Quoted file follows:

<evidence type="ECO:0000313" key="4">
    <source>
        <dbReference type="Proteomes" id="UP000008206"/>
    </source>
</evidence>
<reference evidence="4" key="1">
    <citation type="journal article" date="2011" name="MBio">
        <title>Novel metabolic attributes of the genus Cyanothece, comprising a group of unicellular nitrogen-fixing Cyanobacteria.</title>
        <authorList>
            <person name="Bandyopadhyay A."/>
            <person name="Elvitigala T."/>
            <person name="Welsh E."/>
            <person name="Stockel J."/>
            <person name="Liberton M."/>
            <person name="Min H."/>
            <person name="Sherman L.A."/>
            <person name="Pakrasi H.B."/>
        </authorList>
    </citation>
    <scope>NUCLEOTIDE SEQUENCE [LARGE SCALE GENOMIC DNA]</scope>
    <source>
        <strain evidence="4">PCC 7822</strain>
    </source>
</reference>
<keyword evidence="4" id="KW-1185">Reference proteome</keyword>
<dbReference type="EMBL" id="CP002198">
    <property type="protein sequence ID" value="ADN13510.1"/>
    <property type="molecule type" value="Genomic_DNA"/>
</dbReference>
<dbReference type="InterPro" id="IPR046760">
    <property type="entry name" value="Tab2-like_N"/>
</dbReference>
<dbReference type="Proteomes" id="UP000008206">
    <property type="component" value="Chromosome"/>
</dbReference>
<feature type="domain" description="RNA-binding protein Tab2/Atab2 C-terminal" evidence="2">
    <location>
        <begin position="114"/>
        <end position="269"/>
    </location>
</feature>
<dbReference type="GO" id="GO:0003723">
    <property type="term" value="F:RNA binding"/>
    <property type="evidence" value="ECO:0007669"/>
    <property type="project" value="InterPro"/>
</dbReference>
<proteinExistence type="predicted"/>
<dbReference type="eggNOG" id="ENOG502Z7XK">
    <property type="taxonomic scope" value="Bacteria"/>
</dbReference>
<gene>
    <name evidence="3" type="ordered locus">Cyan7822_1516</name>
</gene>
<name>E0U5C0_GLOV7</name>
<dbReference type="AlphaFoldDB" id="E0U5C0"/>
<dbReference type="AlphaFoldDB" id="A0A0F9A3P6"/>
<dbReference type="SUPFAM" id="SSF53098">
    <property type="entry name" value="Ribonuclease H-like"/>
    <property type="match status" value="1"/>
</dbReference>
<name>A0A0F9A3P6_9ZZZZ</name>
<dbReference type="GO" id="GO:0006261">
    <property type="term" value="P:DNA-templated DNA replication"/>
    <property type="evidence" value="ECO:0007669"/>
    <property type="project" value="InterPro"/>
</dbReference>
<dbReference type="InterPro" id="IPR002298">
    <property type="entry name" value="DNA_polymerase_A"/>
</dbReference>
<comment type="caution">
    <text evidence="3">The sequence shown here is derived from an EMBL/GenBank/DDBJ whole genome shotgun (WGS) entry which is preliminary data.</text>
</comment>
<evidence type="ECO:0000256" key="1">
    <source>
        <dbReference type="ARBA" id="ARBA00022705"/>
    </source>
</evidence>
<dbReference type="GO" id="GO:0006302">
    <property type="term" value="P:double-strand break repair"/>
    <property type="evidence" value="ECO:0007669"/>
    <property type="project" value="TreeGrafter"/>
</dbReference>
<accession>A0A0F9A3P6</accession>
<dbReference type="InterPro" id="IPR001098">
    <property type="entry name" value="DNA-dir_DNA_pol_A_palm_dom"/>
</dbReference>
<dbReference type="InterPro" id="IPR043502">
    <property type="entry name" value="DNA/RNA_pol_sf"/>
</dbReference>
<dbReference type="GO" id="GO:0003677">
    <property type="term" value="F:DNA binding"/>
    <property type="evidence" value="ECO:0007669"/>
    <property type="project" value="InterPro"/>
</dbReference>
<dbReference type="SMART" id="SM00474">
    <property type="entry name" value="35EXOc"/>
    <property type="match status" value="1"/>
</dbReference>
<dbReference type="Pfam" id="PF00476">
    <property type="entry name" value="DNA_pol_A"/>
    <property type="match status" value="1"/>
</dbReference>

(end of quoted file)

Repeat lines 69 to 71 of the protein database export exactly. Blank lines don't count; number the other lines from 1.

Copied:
</dbReference>
<comment type="caution">
    <text evidence="3">The sequence shown here is derived from an EMBL/GenBank/DDBJ whole genome shotgun (WGS) entry which is preliminary data.</text>